The Creation of Peace Festival in Kazan, Tatarstan on August 30, 2008 saw Jobson’s return to the stage after more than 27 years. He played violin on one song with the Patti Smith Group, one song with Fairport Convention, and two songs (“Red” and second part of “Larks’ Tongues in Aspic”) with the King Crimson Project. This band featured Adrian Belew, Tony Levin, Pat Mastelotto, Eric Slick and Julie Slick; it was created specifically for this festival, and one additional performance, a few days later on September 3, 2008 at the B1 club in Moscow. In addition to joining this collection of musicians, Jobson also performed piano and violin solos at the B1.

In October 2007, Jobson announced the formation of a new band, UKZ, with Trey Gunn, Marco Minnemann, Alex Machacek, and Aaron Lippert. Their EP, “Radiation,” became available from the Globe Music online store in January 2009 and had its official release on Glo Digital in March 2009; a 7:48 video of the title track was released earlier, appearing on YouTube in January 2009. The band’s first live performance was held at Town Hall in New York City on January 24, 2009. UKZ also performed four dates in Japan in June 2009 in the cities of Tokyo, Nagoya, and Osaka. In the summer of 2009, Jobson created an adjunct performing group, the ‘U-Z Project,’ which has featured a revolving line-up of guest musicians on a number of mini-tours through August 2009 in the eastern U.S., as well as Poland and Russia in November 2009.Three performances in Poland (in the cities of Krakow, Warsaw, and Bydgoszcz) saw Jobson reunited with former Roxy Music and UK bandmate, John Wetton, for what was termed “The 30th Anniversary of UK.” Additionally, on 9 August 2009, Eddie Jobson did a one-off reunion gig with Curved Air in Chislehurst, Kent.

In January 2010 Jobson was named to the technical advisory board of Austin, Texas based keyboard manufacturer, Infinite Response. He was involved in the development of the company’s VAX77 folding MIDI keyboard controller, which Jobson showcased at the January 2010 NAMM Show in Anaheim, California. Jobson’s U-Z Project headlined NEARfest in Bethlehem, Pennsylvania on June 20, 2010. A CD compiled from various U-Z performances in 2009 was released in Japan in November 2010.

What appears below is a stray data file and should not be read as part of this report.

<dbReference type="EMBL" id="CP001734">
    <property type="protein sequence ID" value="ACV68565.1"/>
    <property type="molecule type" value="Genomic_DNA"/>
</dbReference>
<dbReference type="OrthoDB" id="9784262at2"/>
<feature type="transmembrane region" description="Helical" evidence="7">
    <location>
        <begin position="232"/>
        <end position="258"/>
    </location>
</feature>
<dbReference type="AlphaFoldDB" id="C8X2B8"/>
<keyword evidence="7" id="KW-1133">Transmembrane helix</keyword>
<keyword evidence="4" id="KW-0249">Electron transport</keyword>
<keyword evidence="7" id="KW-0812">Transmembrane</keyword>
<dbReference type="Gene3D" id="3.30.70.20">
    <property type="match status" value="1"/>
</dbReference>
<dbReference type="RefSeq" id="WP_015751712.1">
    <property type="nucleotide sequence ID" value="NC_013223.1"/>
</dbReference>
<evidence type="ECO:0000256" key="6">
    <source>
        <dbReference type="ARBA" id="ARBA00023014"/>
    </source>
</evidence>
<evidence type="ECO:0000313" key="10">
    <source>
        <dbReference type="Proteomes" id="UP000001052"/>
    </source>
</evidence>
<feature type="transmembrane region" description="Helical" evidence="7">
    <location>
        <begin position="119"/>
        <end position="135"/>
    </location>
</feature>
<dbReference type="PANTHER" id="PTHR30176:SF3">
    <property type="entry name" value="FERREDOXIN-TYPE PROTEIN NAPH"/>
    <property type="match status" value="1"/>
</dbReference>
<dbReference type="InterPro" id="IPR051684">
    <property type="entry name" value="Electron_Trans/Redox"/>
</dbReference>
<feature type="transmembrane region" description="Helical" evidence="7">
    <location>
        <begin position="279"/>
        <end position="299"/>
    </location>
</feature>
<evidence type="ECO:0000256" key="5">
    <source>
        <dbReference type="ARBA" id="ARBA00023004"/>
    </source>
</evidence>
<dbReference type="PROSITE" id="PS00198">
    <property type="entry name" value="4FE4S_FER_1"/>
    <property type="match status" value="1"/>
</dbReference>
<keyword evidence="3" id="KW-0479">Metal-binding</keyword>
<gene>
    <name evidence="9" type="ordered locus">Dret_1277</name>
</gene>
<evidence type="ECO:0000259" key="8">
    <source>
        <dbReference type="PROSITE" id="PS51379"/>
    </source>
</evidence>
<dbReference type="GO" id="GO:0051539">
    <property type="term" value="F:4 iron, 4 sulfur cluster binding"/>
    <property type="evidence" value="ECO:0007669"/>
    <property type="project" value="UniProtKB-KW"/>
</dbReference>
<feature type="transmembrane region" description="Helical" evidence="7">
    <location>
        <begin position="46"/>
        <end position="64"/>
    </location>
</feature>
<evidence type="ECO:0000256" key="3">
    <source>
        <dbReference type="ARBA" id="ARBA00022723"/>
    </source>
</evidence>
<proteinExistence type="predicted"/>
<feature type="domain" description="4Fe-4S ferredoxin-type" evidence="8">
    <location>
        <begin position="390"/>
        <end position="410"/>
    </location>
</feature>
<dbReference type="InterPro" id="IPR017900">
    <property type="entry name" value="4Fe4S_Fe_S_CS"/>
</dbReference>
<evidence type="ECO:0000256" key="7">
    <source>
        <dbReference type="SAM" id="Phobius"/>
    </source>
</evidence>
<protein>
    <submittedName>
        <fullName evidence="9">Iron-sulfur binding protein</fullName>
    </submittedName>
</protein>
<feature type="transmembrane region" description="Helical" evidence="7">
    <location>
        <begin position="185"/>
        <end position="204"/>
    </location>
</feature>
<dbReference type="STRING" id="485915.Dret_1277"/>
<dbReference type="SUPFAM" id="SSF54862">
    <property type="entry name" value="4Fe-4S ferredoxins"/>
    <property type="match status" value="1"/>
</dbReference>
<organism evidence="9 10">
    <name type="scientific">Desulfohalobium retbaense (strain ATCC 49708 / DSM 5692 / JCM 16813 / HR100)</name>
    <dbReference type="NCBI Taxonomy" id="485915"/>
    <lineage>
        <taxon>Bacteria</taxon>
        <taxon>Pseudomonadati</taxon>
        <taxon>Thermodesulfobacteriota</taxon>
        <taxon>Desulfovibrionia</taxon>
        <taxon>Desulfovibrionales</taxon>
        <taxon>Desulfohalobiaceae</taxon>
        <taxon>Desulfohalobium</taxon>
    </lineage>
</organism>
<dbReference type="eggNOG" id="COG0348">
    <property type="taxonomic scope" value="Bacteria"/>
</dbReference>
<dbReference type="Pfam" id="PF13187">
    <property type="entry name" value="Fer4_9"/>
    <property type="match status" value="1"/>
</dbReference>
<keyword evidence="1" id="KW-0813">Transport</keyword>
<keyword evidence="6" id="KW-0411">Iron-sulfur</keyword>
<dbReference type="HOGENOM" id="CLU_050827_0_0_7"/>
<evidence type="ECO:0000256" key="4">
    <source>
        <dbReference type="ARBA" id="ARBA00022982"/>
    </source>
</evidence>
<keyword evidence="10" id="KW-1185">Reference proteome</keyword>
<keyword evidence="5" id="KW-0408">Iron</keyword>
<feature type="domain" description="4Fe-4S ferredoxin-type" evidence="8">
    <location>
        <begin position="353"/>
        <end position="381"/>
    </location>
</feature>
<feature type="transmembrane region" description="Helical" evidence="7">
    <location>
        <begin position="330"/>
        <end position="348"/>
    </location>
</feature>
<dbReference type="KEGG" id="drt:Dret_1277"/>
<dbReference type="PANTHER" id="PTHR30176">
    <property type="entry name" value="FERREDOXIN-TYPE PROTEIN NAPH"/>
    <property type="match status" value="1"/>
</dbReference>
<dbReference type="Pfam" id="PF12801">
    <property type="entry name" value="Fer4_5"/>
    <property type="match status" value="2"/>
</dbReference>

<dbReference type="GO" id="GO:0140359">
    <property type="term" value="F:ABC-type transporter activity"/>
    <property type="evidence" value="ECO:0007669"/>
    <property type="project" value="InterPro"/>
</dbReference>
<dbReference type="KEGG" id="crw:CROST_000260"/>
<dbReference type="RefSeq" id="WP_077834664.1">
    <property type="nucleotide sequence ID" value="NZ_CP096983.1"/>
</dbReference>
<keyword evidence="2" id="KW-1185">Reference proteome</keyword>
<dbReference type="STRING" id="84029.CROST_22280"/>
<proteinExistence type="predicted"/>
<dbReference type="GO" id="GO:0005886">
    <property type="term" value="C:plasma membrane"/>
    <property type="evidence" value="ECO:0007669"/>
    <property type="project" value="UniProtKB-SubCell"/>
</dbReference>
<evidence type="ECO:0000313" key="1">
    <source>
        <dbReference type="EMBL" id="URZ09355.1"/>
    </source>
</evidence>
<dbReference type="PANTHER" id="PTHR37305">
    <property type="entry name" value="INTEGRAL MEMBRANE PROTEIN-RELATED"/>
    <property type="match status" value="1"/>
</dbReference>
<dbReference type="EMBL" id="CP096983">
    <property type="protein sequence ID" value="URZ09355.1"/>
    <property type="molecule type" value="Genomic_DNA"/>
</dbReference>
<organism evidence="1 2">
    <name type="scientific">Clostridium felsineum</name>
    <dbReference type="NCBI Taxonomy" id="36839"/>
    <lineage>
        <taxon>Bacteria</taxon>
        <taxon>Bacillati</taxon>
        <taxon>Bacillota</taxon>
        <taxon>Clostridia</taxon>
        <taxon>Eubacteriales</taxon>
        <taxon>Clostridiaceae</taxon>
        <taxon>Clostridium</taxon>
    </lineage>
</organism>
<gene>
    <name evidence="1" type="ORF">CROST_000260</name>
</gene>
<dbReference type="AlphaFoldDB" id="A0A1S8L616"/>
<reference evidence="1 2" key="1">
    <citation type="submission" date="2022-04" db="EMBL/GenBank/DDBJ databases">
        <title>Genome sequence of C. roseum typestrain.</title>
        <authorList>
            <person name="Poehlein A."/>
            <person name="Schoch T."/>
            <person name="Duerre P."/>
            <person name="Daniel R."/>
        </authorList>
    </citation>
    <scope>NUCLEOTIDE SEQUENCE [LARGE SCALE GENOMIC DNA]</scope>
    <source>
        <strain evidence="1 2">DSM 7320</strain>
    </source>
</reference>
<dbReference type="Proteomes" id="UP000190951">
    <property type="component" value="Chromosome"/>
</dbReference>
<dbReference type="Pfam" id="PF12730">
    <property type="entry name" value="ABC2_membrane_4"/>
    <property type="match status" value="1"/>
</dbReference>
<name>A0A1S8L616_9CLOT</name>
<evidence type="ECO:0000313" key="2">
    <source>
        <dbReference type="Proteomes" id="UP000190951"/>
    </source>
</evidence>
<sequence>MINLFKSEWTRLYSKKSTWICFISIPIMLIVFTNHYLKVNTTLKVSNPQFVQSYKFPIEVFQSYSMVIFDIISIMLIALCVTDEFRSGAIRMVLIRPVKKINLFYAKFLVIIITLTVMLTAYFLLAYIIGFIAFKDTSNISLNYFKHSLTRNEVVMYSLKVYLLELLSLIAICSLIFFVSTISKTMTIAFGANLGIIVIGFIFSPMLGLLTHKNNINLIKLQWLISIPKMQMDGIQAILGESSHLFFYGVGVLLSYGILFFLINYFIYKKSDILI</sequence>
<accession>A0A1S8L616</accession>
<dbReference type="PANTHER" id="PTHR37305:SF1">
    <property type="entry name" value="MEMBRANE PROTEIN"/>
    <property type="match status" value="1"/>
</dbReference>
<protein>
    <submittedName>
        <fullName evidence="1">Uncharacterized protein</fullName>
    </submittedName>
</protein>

In January 2011, Jobson gave a series of “master classes” in Japan, featuring performances of compositions throughout his career and lecture-style discussions of his music. In April of that year, a Jobson-Wetton “UK” reunion tour provided performances in Japan and the US, with Alex Machacek (guitar) and Marco Minnemann (drums) completing the 4-piece lineup. Jobson headlined the 2011 Zappanale festival on August 21 in Bad Doberan, Germany, and played an earlier gig in Zoetermeer, Netherlands on August 19, with a U-Z project lineup of Marc Bonilla (vocals/bass), Alex Machacek (guitar) and Marco Minnemann (drums).

In early 2012, Jobson confirmed that he re-formed the U.K. trio lineup—Jobson, John Wetton, and Terry Bozzio — for a one-off world tour, which took place from May–June 2012, with the trio playing dates in North America and Japan and Alex Machacek (guitar) and Gary Husband (drums) substituting for Bozzio in the band lineup during the European dates and a final added show in which the band played at NEARFest Apocalypse in Bethlehem, Pennsylvania as the Sunday headliner.

After UK broke up in early 1980, Jobson started work on a solo project, but was then asked to participate in Jethro Tull frontman Ian Anderson’s solo album, which became the Tull album A, on which Jobson was credited as a ‘special guest’. He stayed on for the subsequent world tour, playing his final live show in France in February 1981.